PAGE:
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Where to “Stop and Smell the Roses” in Silicon Valley

Photo by David Laws

The best gardens open to the public from San Jose to San Mateo

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While they don’t always feature roses, this itinerary describes places to relax and enjoy the some of the finest publicly accessible gardens in Silicon Valley’s Santa Clara & San Mateo counties.

These directions  begin in San Jose in the south and follow the San Francisco Bay shoreline north to San Mateo. Be sure to plan your trip to allow for dense traffic conditions throughout the area.


San Jose Gardens

As one of the most racially diverse communities in the nation, San Jose enjoys an exotic collection of garden styles and plants representing many nations and cultures.

The Japanese Friendship Garden in Kelley Park is modeled after Korakuen Garden in San Jose’s sister city of Okayama. Cherry trees overlook koi ponds, waterfalls, and a tea house.

Overfeldt Gardens is home to the Chinese Cultural Gardens. A large tile-roofed Friendship Gate, statues, and pavilions are dedicated to Chinese patriots.

A Peace Garden at the Rosicrucian Egyptian Museum in the Rose Garden district of San Jose is an educational garden, with plants authentic to the 18th dynasty city of Akhetaton in ancient Egypt.

Golden Gate Park superintendent John McLaren designed the San Jose Municipal Rose Garden as a series of crescents and rectangles around a fountain in 1931. Also in San Jose, the Heritage Rose Garden,  bordered by a Courtyard Garden and Historic Orchard in the Guadalupe River Park and Gardens complex, displays more than 3,000 varieties of antique, modern and miniature roses in a radial pattern.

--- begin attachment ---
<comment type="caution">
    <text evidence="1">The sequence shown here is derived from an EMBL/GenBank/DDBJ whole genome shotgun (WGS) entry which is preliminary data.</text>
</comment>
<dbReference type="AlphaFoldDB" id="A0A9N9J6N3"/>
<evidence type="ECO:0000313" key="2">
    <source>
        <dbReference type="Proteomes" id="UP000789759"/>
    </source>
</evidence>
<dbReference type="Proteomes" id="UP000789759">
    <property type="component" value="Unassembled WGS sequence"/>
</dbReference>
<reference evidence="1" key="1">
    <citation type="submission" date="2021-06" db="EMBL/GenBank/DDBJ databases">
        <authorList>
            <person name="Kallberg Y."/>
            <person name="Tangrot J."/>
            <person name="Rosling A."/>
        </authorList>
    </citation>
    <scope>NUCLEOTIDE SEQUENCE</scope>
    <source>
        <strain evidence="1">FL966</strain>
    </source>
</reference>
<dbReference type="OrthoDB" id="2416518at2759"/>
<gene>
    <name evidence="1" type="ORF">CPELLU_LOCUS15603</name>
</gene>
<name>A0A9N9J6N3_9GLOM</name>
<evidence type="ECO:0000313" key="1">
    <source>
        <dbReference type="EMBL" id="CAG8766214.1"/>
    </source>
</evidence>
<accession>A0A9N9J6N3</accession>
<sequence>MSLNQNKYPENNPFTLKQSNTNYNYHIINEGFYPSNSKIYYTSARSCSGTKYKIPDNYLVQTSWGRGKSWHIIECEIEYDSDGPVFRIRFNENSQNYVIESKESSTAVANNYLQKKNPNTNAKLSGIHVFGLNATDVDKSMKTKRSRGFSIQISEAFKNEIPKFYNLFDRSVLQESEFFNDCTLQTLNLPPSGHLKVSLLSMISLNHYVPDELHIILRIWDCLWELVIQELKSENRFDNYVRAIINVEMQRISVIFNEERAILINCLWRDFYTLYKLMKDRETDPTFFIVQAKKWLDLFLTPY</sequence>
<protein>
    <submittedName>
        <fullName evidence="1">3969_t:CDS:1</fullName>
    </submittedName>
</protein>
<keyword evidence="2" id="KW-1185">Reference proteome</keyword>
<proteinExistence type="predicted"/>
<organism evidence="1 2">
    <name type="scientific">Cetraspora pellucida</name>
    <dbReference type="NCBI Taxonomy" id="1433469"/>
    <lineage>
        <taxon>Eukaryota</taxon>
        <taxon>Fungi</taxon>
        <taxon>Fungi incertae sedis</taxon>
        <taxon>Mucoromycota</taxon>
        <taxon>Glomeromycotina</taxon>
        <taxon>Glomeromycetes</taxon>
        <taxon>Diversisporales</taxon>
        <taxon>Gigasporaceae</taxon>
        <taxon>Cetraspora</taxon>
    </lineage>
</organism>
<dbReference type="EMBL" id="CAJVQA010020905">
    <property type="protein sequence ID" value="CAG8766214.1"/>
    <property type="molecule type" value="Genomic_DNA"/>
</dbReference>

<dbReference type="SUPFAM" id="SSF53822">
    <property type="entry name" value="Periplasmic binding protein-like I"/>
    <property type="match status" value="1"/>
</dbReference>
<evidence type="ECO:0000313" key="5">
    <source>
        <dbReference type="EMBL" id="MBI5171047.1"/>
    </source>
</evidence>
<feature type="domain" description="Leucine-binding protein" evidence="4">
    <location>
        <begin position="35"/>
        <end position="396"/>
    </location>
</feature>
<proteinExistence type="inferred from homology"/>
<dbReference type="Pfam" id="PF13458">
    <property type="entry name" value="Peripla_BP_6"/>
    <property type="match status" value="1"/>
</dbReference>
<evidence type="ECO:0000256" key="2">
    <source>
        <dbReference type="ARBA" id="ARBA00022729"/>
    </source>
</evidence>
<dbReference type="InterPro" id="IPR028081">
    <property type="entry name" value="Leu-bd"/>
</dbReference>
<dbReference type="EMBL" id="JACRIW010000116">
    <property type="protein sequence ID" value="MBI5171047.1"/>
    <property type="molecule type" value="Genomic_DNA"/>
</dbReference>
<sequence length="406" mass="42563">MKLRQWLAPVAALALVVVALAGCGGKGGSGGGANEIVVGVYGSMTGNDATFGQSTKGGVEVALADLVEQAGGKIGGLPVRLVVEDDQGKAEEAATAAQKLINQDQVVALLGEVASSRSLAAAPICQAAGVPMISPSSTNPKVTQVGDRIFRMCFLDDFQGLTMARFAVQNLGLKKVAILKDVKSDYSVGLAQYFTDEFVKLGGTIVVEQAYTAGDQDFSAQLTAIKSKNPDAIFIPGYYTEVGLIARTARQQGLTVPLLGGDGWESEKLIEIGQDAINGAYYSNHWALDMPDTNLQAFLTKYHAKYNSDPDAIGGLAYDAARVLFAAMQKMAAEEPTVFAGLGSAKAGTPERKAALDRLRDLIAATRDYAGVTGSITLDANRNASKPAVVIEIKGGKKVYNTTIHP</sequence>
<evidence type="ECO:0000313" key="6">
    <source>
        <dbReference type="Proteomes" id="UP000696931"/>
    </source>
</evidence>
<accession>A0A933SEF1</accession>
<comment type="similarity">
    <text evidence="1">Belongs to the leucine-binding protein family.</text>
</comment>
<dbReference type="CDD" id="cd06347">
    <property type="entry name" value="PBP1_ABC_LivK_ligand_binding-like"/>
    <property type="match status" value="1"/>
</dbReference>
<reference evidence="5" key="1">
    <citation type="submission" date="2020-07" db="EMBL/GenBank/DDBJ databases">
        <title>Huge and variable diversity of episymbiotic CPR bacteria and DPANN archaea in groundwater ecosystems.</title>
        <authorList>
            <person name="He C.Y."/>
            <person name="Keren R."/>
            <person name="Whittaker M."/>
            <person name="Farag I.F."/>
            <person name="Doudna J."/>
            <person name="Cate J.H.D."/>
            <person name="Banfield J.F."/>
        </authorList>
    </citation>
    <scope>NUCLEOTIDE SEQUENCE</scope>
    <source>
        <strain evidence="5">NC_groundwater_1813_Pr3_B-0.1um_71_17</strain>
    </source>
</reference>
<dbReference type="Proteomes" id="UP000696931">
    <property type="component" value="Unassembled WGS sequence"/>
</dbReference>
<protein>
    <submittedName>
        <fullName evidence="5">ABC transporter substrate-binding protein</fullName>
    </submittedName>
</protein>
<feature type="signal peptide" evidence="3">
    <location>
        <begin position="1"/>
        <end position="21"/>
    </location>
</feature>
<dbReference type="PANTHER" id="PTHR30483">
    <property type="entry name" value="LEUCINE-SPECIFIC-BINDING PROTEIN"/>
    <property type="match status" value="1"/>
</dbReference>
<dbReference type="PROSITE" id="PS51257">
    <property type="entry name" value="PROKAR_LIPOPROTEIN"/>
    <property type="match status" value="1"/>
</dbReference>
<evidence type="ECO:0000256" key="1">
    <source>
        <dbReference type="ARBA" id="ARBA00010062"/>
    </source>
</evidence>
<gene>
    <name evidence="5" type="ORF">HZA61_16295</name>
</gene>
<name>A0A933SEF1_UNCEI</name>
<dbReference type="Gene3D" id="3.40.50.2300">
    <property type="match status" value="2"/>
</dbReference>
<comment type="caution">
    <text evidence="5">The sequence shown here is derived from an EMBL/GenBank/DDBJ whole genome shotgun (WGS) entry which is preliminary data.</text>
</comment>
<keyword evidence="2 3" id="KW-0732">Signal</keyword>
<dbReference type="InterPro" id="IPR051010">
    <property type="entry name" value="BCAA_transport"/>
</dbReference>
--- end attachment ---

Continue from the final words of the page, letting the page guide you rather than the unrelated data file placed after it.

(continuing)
Hakone Gardens, Saratoga was created in 1918 in the style of a 17th-century Zen hillside retreat. Shaded hillside paths and ponds are lined with azaleas, camellias, and sculptured trees.


Mountain View

Few tech campuses feature anything more than utilitarian strips of drought tolerant plants around acres of parking lots. The Googleplex HQ is unique both in its landscaped courtyard plaza with brightly colored tables and patio umbrellas in Google’s signature primary colors that links to the adjacent modernist waterfalls of Mountain View’s public Charleston Park.


Palo Alto, Stanford & Menlo Park

Palo Alto’s Elizabeth F. Gamble Garden includes an historic home, tea house, and formal and demonstration gardens. Visitors stroll through a series of compact garden rooms, including a Cherry Allée, and Mediterranean, Rose, Wisteria, and Woodland settings.

An Arizona Cactus Garden designed in 1880s by master gardener Rudolph Ulrich and the surrounding Stanford University campus are remnants of landscaping from the Stanford family stock farm estate. Dean of western landscape designers Thomas Church contributed to several intimate courtyards and borders in the central campus.

Note that Church’s iconic design for the Sunset Magazine offices in Menlo Park is featured in older guide books but is no longer open to the public following the 2015 sale of the property.

Pedro de Lemos’s Spanish-Colonial architecture and courtyards at Menlo Park’s philanthropic Allied Arts Guild date from 1929.


Woodside Gardens

An easement held by the Garden Conservancy preserves gardens by Arts and Crafts architect Charles Greene at Green Gables, Woodside in perpetuity. They are open only for special events. Many other fine private gardens, including those at Oracle’s Larry Ellison Japanese compound, are scattered across this community that has been described as the Beverly Hills of high-tech.

Prominent designers Bruce Porter and Isabella Worn created one of the finest private gardens in the nation at Filoli, gold baron William Bourn’s 1915 country estate. The Georgian Revival Mansion and 16-acres of grounds, arranged as a succession of garden rooms each with a distinct character, are owned by the National Trust for Historic Preservation.


San Mateo Arboretum

Oak, cedar, and redwoods planted over 100 years ago as part of the William Kohl estate shade San Mateo’s Central Park Arboretum. A secluded Japanese Garden with tea house and koi pond opened in 1966.


Explore Another Silicon Valley and San Jose Itinerary

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